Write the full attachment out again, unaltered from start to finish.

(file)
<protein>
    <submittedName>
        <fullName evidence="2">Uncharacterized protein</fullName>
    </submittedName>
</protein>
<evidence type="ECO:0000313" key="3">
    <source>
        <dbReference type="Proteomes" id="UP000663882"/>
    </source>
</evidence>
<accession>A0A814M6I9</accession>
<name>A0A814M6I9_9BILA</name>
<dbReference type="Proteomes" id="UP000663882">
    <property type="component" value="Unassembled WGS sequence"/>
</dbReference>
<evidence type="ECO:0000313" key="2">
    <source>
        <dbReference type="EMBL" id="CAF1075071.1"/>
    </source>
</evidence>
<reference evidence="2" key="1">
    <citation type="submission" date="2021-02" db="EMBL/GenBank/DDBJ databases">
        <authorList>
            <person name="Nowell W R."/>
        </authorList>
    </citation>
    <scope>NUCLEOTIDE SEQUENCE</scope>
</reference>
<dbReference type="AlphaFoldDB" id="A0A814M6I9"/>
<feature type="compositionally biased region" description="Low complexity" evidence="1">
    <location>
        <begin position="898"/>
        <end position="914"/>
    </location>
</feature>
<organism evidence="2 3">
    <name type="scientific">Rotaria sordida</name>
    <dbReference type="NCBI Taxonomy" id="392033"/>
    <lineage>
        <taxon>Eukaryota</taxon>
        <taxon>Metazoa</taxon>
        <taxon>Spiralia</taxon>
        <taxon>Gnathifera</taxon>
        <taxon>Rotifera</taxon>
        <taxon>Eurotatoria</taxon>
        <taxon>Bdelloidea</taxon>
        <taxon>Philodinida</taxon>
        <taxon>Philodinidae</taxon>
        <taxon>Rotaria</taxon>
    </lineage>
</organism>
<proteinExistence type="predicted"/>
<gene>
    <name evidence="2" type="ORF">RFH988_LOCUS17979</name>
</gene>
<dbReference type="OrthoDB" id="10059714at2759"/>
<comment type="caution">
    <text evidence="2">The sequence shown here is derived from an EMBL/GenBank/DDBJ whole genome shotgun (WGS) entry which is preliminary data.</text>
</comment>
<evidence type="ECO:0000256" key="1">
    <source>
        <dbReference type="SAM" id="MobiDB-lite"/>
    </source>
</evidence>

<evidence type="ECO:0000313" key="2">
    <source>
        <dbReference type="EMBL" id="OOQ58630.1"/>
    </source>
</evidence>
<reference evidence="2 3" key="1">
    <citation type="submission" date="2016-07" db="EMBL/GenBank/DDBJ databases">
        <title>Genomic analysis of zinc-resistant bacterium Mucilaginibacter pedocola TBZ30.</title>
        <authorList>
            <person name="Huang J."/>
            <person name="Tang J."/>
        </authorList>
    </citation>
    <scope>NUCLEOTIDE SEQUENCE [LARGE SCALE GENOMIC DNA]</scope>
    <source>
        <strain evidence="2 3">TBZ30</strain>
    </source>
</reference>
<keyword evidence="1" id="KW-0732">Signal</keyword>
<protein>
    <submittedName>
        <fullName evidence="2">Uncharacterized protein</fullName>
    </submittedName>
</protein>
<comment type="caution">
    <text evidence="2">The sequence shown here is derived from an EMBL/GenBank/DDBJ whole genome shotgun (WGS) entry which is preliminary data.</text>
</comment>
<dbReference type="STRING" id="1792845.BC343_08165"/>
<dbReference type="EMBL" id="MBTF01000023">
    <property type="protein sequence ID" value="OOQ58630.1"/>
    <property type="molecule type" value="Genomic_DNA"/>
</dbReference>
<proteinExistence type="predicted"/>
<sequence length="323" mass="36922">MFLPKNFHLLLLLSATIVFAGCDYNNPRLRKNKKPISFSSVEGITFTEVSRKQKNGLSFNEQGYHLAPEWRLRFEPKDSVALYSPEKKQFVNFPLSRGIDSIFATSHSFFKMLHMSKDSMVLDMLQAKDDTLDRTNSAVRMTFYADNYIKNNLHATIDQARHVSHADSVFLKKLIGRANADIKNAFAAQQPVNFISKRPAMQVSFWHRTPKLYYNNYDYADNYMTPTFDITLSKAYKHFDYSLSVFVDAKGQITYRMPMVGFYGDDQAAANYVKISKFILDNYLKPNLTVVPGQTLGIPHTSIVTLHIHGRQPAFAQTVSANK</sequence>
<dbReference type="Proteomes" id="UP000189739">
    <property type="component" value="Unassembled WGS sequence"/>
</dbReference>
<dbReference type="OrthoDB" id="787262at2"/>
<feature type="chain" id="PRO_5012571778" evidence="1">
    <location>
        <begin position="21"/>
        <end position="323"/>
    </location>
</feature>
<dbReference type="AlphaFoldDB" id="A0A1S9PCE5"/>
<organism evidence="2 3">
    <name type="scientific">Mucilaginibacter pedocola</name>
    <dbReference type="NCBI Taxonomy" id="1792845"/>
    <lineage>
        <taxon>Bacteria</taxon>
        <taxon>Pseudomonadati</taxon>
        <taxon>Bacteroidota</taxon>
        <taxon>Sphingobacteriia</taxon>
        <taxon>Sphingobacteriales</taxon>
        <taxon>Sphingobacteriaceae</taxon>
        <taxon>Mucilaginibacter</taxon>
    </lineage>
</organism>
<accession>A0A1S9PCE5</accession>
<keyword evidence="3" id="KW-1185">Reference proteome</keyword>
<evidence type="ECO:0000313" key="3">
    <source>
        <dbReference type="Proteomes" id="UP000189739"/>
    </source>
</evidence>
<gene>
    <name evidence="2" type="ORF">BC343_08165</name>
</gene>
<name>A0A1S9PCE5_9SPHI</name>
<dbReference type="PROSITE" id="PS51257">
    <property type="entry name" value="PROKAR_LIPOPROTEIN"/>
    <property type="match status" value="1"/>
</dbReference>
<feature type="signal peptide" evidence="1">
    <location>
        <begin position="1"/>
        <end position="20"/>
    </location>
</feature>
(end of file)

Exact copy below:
<protein>
    <submittedName>
        <fullName evidence="2">Uncharacterized protein</fullName>
    </submittedName>
</protein>
<evidence type="ECO:0000313" key="3">
    <source>
        <dbReference type="Proteomes" id="UP000663882"/>
    </source>
</evidence>
<accession>A0A814M6I9</accession>
<name>A0A814M6I9_9BILA</name>
<dbReference type="Proteomes" id="UP000663882">
    <property type="component" value="Unassembled WGS sequence"/>
</dbReference>
<evidence type="ECO:0000313" key="2">
    <source>
        <dbReference type="EMBL" id="CAF1075071.1"/>
    </source>
</evidence>
<reference evidence="2" key="1">
    <citation type="submission" date="2021-02" db="EMBL/GenBank/DDBJ databases">
        <authorList>
            <person name="Nowell W R."/>
        </authorList>
    </citation>
    <scope>NUCLEOTIDE SEQUENCE</scope>
</reference>
<dbReference type="AlphaFoldDB" id="A0A814M6I9"/>
<feature type="compositionally biased region" description="Low complexity" evidence="1">
    <location>
        <begin position="898"/>
        <end position="914"/>
    </location>
</feature>
<organism evidence="2 3">
    <name type="scientific">Rotaria sordida</name>
    <dbReference type="NCBI Taxonomy" id="392033"/>
    <lineage>
        <taxon>Eukaryota</taxon>
        <taxon>Metazoa</taxon>
        <taxon>Spiralia</taxon>
        <taxon>Gnathifera</taxon>
        <taxon>Rotifera</taxon>
        <taxon>Eurotatoria</taxon>
        <taxon>Bdelloidea</taxon>
        <taxon>Philodinida</taxon>
        <taxon>Philodinidae</taxon>
        <taxon>Rotaria</taxon>
    </lineage>
</organism>
<proteinExistence type="predicted"/>
<gene>
    <name evidence="2" type="ORF">RFH988_LOCUS17979</name>
</gene>
<dbReference type="OrthoDB" id="10059714at2759"/>
<comment type="caution">
    <text evidence="2">The sequence shown here is derived from an EMBL/GenBank/DDBJ whole genome shotgun (WGS) entry which is preliminary data.</text>
</comment>
<evidence type="ECO:0000256" key="1">
    <source>
        <dbReference type="SAM" id="MobiDB-lite"/>
    </source>
</evidence>

<evidence type="ECO:0000313" key="2">
    <source>
        <dbReference type="EMBL" id="OOQ58630.1"/>
    </source>
</evidence>
<reference evidence="2 3" key="1">
    <citation type="submission" date="2016-07" db="EMBL/GenBank/DDBJ databases">
        <title>Genomic analysis of zinc-resistant bacterium Mucilaginibacter pedocola TBZ30.</title>
        <authorList>
            <person name="Huang J."/>
            <person name="Tang J."/>
        </authorList>
    </citation>
    <scope>NUCLEOTIDE SEQUENCE [LARGE SCALE GENOMIC DNA]</scope>
    <source>
        <strain evidence="2 3">TBZ30</strain>
    </source>
</reference>
<keyword evidence="1" id="KW-0732">Signal</keyword>
<protein>
    <submittedName>
        <fullName evidence="2">Uncharacterized protein</fullName>
    </submittedName>
</protein>
<comment type="caution">
    <text evidence="2">The sequence shown here is derived from an EMBL/GenBank/DDBJ whole genome shotgun (WGS) entry which is preliminary data.</text>
</comment>
<dbReference type="STRING" id="1792845.BC343_08165"/>
<dbReference type="EMBL" id="MBTF01000023">
    <property type="protein sequence ID" value="OOQ58630.1"/>
    <property type="molecule type" value="Genomic_DNA"/>
</dbReference>
<proteinExistence type="predicted"/>
<sequence length="323" mass="36922">MFLPKNFHLLLLLSATIVFAGCDYNNPRLRKNKKPISFSSVEGITFTEVSRKQKNGLSFNEQGYHLAPEWRLRFEPKDSVALYSPEKKQFVNFPLSRGIDSIFATSHSFFKMLHMSKDSMVLDMLQAKDDTLDRTNSAVRMTFYADNYIKNNLHATIDQARHVSHADSVFLKKLIGRANADIKNAFAAQQPVNFISKRPAMQVSFWHRTPKLYYNNYDYADNYMTPTFDITLSKAYKHFDYSLSVFVDAKGQITYRMPMVGFYGDDQAAANYVKISKFILDNYLKPNLTVVPGQTLGIPHTSIVTLHIHGRQPAFAQTVSANK</sequence>
<dbReference type="Proteomes" id="UP000189739">
    <property type="component" value="Unassembled WGS sequence"/>
</dbReference>
<dbReference type="OrthoDB" id="787262at2"/>
<feature type="chain" id="PRO_5012571778" evidence="1">
    <location>
        <begin position="21"/>
        <end position="323"/>
    </location>
</feature>
<dbReference type="AlphaFoldDB" id="A0A1S9PCE5"/>
<organism evidence="2 3">
    <name type="scientific">Mucilaginibacter pedocola</name>
    <dbReference type="NCBI Taxonomy" id="1792845"/>
    <lineage>
        <taxon>Bacteria</taxon>
        <taxon>Pseudomonadati</taxon>
        <taxon>Bacteroidota</taxon>
        <taxon>Sphingobacteriia</taxon>
        <taxon>Sphingobacteriales</taxon>
        <taxon>Sphingobacteriaceae</taxon>
        <taxon>Mucilaginibacter</taxon>
    </lineage>
</organism>
<accession>A0A1S9PCE5</accession>
<keyword evidence="3" id="KW-1185">Reference proteome</keyword>
<evidence type="ECO:0000313" key="3">
    <source>
        <dbReference type="Proteomes" id="UP000189739"/>
    </source>
</evidence>
<gene>
    <name evidence="2" type="ORF">BC343_08165</name>
</gene>
<name>A0A1S9PCE5_9SPHI</name>
<dbReference type="PROSITE" id="PS51257">
    <property type="entry name" value="PROKAR_LIPOPROTEIN"/>
    <property type="match status" value="1"/>
</dbReference>
<feature type="signal peptide" evidence="1">
    <location>
        <begin position="1"/>
        <end position="20"/>
    </location>
</feature>